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Circulator-Mixing Valve Orientation Question

Thanks in advance for any help with this issue everyone. I love the site and have found tons of great info here over the years.

I recently installed a new WM Aqua-Balance 120C combi boiler in my 2-story 1911 craftsman. I have CI rads on the first and second floors that were running on one zone previously. As part of this project I zoned the floors separately using Taco 007 circulators and added radiant under my first floor to help heat the hardwoods.

My plan was to combine the radiant and the 1st floor rads on one zone. I installed the system and quickly found that I had very little flow in my radiant floor system. After flushing the system to remove air, pulling apart the radiant manifold to ensure the valves were working I think I've diagnosted the problem. I believe my issue lies in the orientation of my circulator pump to my radiant mixing valve. After reviewing info on this site and other internet forums I now know that the circulator should pull from the mixing valve not push into it as my system currently does.

So now on to my question. I have 2 options (maybe more) on how to fix this as outlined in the attached images.

Option 1 leaves the 007 powering the 1st floor rads and the radiant mixing valve but I then install another 007 after the mixing valve to pull flow through and then into the radiant manifold. My concern is that with circulators on both sides, the inbound flow may choke the mixing valve, not allowing cooler water to mix and achieve the right temp balance. Is this accurate?

Option 2 involves cutting in a new T to the main loop, installing the mixing valve after the exp. tank and then following it up with a 007 circulator and the radiant manifold. I think this is the more "correct" setup but it also is more involved so I'm wondering what the forum thinks of these options.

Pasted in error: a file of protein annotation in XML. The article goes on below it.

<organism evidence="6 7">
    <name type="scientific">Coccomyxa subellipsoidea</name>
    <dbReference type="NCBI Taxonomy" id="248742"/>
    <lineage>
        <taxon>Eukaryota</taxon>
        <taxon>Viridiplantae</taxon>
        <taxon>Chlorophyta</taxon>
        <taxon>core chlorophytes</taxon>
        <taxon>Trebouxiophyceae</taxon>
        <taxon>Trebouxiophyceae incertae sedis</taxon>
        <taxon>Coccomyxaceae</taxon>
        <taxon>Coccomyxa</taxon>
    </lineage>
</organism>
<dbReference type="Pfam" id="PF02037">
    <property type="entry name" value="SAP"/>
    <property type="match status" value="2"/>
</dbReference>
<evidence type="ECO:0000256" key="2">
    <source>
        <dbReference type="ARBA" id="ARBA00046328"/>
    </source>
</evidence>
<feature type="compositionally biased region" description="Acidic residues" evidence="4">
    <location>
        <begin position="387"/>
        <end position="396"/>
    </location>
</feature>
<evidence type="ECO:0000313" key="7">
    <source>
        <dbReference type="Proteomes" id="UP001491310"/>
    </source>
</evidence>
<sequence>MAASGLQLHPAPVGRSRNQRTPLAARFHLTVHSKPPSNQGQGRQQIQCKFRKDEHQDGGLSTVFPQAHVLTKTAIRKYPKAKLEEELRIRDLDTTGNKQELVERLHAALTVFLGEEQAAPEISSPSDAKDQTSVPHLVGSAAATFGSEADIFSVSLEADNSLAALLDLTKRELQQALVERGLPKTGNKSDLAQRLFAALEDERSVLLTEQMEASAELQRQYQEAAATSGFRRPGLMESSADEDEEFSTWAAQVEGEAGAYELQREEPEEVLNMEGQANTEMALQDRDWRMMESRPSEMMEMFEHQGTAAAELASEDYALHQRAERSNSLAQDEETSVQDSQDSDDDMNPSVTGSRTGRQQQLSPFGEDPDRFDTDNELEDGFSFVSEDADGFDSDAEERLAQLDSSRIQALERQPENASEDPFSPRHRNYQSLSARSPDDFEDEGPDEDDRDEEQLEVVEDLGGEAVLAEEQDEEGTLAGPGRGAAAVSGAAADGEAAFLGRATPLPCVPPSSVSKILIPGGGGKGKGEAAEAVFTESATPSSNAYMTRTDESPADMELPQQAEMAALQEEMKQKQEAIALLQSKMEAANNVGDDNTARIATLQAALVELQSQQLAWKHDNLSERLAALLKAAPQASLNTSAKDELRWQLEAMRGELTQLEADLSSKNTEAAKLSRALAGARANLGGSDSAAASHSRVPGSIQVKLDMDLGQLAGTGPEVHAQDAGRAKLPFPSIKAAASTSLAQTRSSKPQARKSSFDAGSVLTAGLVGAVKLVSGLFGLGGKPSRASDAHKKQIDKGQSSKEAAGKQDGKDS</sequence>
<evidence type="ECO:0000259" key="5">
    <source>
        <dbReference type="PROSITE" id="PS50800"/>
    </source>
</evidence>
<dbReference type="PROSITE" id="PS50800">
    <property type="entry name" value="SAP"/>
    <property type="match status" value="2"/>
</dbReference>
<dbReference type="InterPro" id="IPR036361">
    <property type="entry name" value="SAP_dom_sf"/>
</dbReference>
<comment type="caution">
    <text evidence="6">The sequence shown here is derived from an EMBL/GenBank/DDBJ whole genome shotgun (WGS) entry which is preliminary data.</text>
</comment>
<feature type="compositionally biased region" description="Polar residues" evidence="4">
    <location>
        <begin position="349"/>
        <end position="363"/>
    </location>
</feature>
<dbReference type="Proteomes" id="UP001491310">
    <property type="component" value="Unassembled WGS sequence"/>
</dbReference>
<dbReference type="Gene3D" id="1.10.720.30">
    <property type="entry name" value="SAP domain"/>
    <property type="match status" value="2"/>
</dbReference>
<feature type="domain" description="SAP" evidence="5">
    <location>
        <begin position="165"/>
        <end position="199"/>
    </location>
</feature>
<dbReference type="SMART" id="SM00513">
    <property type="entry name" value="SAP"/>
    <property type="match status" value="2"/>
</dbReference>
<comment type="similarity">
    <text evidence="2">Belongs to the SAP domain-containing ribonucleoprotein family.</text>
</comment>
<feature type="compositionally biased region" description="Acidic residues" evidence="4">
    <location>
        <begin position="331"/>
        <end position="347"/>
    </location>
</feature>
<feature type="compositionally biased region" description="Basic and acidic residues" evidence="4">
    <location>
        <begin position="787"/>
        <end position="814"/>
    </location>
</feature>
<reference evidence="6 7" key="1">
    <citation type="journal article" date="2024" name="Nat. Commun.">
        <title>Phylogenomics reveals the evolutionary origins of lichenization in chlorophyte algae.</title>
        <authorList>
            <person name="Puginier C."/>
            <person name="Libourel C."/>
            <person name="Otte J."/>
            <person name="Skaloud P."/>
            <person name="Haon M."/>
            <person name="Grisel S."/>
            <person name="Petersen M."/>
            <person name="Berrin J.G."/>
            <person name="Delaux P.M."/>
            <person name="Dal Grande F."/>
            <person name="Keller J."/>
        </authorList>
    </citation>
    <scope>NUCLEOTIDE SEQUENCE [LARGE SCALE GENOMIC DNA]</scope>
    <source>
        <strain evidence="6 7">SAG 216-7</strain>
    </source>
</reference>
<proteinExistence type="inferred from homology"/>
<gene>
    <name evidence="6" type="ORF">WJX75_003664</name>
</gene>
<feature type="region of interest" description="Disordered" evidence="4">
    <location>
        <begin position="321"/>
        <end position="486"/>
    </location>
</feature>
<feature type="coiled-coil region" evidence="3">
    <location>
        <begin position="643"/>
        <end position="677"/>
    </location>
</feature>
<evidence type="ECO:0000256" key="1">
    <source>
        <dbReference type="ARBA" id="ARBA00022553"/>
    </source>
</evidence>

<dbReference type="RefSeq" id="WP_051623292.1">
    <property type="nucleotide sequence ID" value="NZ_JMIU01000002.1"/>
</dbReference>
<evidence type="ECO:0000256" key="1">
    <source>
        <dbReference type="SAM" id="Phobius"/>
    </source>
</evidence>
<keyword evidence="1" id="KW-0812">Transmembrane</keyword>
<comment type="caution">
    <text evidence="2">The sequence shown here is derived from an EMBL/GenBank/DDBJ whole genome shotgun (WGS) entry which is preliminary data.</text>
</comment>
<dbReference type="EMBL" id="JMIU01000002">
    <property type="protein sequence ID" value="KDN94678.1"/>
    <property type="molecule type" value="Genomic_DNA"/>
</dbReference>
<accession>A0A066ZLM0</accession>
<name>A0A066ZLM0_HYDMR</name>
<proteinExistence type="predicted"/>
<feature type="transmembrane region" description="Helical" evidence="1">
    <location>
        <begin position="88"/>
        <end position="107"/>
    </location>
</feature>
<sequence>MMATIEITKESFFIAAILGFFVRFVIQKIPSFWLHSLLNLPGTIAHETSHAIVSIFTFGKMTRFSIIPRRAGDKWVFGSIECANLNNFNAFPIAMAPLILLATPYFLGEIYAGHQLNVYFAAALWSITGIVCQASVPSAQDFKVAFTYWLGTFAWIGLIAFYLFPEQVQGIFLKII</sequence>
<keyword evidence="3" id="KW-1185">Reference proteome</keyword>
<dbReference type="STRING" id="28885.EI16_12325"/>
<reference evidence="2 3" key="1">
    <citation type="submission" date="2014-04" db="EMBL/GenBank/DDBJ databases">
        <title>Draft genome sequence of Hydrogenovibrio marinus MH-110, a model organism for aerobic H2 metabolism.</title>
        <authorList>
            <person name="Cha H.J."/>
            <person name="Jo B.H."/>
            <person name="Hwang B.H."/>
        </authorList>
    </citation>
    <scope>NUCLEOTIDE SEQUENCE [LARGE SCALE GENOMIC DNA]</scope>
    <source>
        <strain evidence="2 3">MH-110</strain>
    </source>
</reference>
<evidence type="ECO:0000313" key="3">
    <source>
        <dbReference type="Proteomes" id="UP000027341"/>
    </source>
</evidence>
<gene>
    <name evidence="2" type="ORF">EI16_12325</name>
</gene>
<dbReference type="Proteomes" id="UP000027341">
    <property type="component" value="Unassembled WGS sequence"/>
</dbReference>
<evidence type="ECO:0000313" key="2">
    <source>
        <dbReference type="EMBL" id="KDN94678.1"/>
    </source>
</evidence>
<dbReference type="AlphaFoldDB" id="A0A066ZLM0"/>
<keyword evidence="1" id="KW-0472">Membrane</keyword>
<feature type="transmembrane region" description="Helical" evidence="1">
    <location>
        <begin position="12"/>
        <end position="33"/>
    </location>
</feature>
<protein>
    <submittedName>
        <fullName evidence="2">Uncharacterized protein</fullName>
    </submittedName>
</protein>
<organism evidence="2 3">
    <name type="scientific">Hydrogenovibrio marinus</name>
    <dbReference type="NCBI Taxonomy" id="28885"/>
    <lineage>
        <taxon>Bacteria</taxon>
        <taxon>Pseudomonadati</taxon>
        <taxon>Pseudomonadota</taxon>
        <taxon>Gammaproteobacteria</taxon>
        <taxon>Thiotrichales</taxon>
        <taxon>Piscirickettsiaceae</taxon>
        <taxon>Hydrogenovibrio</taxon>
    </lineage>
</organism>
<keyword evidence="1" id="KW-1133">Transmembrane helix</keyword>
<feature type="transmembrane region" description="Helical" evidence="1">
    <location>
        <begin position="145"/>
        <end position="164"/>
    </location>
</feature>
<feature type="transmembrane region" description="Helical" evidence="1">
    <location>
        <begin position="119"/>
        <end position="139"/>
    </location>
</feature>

Is option 1 going to work and work well? Or should I skip the easy route and plumb this by-the-book despite it being a bit more work?

Thanks in advance for your help and expertise. And sorry for the basic drawings, spreadsheets are the best that I have.
Picture of the current setup

Drawing of the current setup

Drawing of option 1

Drawing of option 2


  • DZoro
    DZoro Member Posts: 1,048
    I'd vote for #2
  • Cold_Feet
    Cold_Feet Member Posts: 3
    Thanks for the feedback Zoro. I agree that's probably the proper fix but just wondering if you think that having circulators on both side of the mixing valve would present performance issues?
  • Ironman
    Ironman Member Posts: 7,376
    Nice workmanship, but just at a glance, there are two things that need to be changed:
    1. The circulator MUST be between the mixing valve and the manifold.
    2. That's not p/s piping with the connection between the Tees; it's just a bypass that's gonna short circuit the flow from the boiler back to it.

    I'll try to comment further when I have more time to look at it.
    Bob Boan
    You can choose to do what you want, but you cannot choose the consequences.
  • Cold_Feet
    Cold_Feet Member Posts: 3
    Thanks for the feedback Ironman!
    #1- I figured as much from my recent research, just wish I had done so from the get go. I currently plan to correct it via Option #2 above placing a T after the exp. tank that runs to the mixing valve and then through a circ and into the radiant manifold.

    #2- I would love to hear more about the p/s comment. I honestly don't fully understand the flow aspects and did my best to represent the info found in the boiler instruction manual. I understand the purpose of the p/s but not the flow aspects and proper placement. Is the concern the distance between the Ts or the actual placement of the p/s Ts in relation to the overall piping?

    Thanks in advance for your input!